2. ^ Mindell, D. P. (1992-01-01). "Phylogenetic consequences of symbioses: Eukarya and Eubacteria are not monophyletic taxa". Bio Systems. 27 (1): 53–62. doi:10.1016/0303-2647(92)90046-2. ISSN 0303-2647. PMID 1391691.
  3. ^ Jorgensen, R. (1993-01-01). "The origin of land plants: a union of alga and fungus advanced by flavonoids?". Bio Systems. 31 (2–3): 193–207. doi:10.1016/0303-2647(93)90049-I. ISSN 0303-2647. PMID 8155852.
  4. ^ Rohwer, Forest; Seguritan, Victor; Azam, Farooq; Knowlton, Nancy (2002-11-13). "Diversity and distribution of coral-associated bacteria". Marine Ecology Progress Series. 243: 1–10. doi:10.3354/meps243001.
  5. ^ Baruch, Rinkevich; Avishai, Nanthawan; Rabinowitz, Claudette (2005-03-01). "UV incites diverse levels of DNA breaks in different cellular compartments of a branching coral species". The Journal of Experimental Biology. 208 (Pt 5): 843–848. doi:10.1242/jeb.01496. ISSN 0022-0949. PMID 15755882.
  6. ^ Rosenberg, Eugene; Koren, Omry; Reshef, Leah; Efrony, Rotem; Zilber-Rosenberg, Ilana (2007-05-01). "The role of microorganisms in coral health, disease and evolution". Nature Reviews. Microbiology. 5 (5): 355–362. doi:10.1038/nrmicro1635. ISSN 1740-1534. PMID 17384666.
  7. ^ Gordon, Jeffrey; Youle, Merry; Knowlton, Nancy; Rohwer, Forest; Relman, David A. (2013-04-01). "Superorganisms and Holobionts". Microbe Magazine. 8 (4): 152–153. doi:10.1128/microbe.8.152.1. ISSN 1558-7452.
  8. ^ Bordenstein, Seth R.; Theis, Kevin R. (2015-08-18). "Host Biology in Light of the Microbiome: Ten Principles of Holobionts and Hologenomes". PLOS Biol. 13 (8): e1002226. doi:10.1371/journal.pbio.1002226. ISSN 1545-7885. PMC 4540581. PMID 26284777.
  9. ^ Vandenkoornhuyse, Philippe; Quaiser, Achim; Duhamel, Marie; Le Van, Amandine; Dufresne, Alexis (2015-06-01). "The importance of the microbiome of the plant holobiont". The New Phytologist. 206 (4): 1196–1206. doi:10.1111/nph.13312. ISSN 1469-8137. PMID 25655016.
  10. ^ Agler, Matthew T.; Ruhe, Jonas; Kroll, Samuel; Morhenn, Constanze; Kim, Sang-Tae; Weigel, Detlef; Kemen, Eric M. (2016-01-20). "Microbial Hub Taxa Link Host and Abiotic Factors to Plant Microbiome Variation". PLOS Biol. 14 (1): e1002352. doi:10.1371/journal.pbio.1002352. ISSN 1545-7885. PMC 4720289. PMID 26788878.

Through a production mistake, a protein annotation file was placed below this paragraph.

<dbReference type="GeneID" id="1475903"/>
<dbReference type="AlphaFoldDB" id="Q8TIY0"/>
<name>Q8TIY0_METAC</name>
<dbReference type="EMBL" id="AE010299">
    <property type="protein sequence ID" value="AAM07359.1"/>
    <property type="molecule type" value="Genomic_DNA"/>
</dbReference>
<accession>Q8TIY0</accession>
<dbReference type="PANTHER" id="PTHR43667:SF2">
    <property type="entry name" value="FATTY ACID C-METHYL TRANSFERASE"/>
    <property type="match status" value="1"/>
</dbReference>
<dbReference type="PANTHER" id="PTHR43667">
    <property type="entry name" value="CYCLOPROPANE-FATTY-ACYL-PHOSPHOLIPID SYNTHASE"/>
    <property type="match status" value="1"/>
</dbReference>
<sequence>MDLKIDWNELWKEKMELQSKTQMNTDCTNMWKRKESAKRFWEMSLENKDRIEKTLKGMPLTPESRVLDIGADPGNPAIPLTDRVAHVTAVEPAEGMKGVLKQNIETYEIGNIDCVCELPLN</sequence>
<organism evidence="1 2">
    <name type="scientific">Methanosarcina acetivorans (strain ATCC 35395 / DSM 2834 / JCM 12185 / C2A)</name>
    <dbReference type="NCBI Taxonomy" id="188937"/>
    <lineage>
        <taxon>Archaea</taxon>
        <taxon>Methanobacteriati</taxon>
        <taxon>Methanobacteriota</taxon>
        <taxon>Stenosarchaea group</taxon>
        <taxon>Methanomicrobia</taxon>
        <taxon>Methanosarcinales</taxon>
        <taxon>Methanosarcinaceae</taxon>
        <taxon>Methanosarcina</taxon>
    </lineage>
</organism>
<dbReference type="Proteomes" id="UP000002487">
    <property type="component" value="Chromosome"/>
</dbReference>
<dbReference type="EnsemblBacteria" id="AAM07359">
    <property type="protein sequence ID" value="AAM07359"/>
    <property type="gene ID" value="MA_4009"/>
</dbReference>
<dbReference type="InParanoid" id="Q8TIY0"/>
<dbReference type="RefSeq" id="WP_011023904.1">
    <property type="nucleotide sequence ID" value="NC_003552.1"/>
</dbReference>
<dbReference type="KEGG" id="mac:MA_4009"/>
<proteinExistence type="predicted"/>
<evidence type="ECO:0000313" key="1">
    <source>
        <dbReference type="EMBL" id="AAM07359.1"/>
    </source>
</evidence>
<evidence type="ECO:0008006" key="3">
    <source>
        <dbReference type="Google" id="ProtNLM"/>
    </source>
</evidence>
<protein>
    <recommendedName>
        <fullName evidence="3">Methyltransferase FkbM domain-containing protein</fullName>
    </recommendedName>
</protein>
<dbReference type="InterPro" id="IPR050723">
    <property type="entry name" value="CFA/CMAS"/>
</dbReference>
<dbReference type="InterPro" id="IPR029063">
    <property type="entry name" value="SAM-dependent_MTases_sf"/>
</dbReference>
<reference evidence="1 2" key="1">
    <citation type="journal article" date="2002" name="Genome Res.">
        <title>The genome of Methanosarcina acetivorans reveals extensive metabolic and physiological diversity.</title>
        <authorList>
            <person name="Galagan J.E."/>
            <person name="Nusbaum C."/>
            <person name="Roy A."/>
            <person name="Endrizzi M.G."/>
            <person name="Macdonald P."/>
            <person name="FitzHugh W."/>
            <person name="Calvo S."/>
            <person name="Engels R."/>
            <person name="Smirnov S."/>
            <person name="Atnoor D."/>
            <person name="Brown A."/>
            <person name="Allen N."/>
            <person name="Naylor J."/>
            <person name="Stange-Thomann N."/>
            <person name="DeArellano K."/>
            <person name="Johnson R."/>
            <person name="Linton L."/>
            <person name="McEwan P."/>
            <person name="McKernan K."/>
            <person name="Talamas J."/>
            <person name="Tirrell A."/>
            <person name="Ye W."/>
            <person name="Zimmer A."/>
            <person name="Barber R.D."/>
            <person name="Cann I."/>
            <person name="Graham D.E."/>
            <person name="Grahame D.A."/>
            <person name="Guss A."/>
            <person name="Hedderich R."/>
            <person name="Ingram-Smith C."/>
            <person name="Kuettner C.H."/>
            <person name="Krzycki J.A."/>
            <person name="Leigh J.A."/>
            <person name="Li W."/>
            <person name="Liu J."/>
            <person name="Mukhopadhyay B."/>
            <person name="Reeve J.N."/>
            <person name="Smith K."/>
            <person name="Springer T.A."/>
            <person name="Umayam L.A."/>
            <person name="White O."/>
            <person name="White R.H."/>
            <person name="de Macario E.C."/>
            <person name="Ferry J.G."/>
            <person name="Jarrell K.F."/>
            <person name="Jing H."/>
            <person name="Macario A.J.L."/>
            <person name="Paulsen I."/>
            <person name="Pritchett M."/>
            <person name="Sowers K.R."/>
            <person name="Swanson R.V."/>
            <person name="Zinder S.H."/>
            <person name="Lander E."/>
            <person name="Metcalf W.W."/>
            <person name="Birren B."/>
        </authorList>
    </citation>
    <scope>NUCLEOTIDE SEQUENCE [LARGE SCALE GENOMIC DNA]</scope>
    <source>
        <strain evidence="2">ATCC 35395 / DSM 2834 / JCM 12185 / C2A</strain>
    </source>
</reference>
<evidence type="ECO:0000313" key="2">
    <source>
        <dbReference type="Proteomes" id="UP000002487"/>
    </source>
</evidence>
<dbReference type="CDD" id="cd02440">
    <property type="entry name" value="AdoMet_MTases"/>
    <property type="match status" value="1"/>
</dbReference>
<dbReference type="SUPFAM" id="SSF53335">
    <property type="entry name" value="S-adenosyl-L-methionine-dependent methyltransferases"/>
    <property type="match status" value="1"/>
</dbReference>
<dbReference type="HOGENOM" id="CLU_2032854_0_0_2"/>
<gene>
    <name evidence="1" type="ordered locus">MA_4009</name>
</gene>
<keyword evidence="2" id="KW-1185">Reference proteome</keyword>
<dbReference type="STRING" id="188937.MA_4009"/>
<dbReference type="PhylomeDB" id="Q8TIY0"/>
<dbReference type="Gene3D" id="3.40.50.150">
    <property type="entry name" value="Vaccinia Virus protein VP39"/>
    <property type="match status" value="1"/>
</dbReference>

11. ^ Theis, Kevin R.; Dheilly, Nolwenn M.; Klassen, Jonathan L.; Brucker, Robert M.; Baines, John F.; Bosch, Thomas C. G.; Cryan, John F.; Gilbert, Scott F.; Goodnight, Charles J. (2016-04-26). "Getting the Hologenome Concept Right: an Eco-Evolutionary Framework for Hosts and Their Microbiomes". mSystems. 1 (2): e00028–16. doi:10.1128/mSystems.00028-16. ISSN 2379-5077. PMC 5069740. PMID 27822520.
  12. ^ Rosenberg, Eugene; Zilber-Rosenberg, Ilana (2016-05-04). "Microbes Drive Evolution of Animals and Plants: the Hologenome Concept". mBio. 7 (2): e01395–15. doi:10.1128/mBio.01395-15. ISSN 2150-7511. PMC 4817260. PMID 27034283.
  13. ^ Hester, ER; Barott, KL; Nulton, J; Vermeij, MJ; Rohwer, FL (May 2016). "Stable and sporadic symbiotic communities of coral and algal holobionts". The ISME Journal. 10 (5): 1157–69. doi:10.1038/ismej.2015.190. PMC 5029208. PMID 26555246.
  14. ^ "The rise of the technobionts: toward a new ontology to understand current planetary crisis". Retrieved 2019-01-22.
  15. ^ Durham, William H. (1991). Coevolution: Genes, Culture, and Human Diversity. Stanford University Press. ISBN 9780804721561.
  16. ^ Wheeler, WM (1928). The Social Insects, Their Origin and Evolution. Harcourt Brace.
  17. ^ Kramer, Peter; Bressan, Paola (2015). "Humans as superorganisms: How microbes, viruses, imprinted genes, and other selfish entities shape our behavior". Perspectives on Psychological Science. 10 (4): 464–481. doi:10.1177/1745691615583131. ISSN 1745-6916. PMID 26177948. Free, full text.
  18. ^ Moran, Nancy A.; Sloan, Daniel B. (2015-12-04). "The Hologenome Concept: Helpful or Hollow?". PLOS Biology. 13 (12): e1002311. doi:10.1371/journal.pbio.1002311. ISSN 1545-7885. PMC 4670207. PMID 26636661.